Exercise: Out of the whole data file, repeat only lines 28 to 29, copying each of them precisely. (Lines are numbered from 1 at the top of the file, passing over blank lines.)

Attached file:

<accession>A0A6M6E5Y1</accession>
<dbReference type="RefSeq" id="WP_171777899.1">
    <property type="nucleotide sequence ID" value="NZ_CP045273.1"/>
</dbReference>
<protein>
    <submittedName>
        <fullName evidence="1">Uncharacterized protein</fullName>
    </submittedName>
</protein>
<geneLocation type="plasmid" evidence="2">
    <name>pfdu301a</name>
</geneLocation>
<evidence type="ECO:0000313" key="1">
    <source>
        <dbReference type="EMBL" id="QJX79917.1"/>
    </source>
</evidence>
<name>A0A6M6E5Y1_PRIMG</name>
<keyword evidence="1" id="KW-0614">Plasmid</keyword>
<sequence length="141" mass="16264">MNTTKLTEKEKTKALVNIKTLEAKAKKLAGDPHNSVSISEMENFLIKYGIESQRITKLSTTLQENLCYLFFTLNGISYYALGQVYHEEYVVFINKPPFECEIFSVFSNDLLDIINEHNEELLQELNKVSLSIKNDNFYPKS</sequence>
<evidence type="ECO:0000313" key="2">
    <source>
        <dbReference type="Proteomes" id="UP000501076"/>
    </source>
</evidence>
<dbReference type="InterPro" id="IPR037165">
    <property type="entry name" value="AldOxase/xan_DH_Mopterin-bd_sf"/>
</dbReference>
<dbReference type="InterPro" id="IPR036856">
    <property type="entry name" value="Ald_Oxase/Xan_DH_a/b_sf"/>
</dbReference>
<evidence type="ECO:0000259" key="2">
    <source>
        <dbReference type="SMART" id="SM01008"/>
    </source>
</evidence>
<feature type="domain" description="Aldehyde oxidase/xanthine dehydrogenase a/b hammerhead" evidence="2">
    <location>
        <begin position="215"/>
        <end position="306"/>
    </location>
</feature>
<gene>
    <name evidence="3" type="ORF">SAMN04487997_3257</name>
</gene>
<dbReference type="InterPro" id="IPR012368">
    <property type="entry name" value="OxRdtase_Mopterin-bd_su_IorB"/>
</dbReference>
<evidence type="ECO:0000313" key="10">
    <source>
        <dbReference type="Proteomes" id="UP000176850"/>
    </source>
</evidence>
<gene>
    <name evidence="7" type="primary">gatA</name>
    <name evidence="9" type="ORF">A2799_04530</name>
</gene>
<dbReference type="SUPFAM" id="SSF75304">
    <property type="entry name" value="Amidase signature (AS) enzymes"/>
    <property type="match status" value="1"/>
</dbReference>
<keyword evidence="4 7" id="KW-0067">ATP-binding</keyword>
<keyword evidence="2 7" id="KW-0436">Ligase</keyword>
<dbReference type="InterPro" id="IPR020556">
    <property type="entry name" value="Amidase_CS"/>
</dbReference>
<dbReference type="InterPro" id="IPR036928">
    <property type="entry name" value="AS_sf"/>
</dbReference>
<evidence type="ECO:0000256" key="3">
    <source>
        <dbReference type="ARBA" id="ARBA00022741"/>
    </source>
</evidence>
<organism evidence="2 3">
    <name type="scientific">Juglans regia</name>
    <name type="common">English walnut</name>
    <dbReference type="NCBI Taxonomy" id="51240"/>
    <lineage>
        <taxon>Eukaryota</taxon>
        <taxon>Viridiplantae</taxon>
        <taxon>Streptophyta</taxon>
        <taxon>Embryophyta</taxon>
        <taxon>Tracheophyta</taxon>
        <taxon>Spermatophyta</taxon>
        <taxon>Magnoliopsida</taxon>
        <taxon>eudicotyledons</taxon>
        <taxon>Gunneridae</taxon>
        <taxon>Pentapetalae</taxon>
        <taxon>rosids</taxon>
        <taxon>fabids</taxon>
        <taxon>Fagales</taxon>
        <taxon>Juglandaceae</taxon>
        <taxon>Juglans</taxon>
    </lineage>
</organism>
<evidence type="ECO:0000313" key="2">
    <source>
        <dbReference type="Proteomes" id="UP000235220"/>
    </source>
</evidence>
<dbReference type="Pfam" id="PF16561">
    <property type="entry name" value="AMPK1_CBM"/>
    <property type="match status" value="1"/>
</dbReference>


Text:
</dbReference>
<dbReference type="InterPro" id="IPR036856">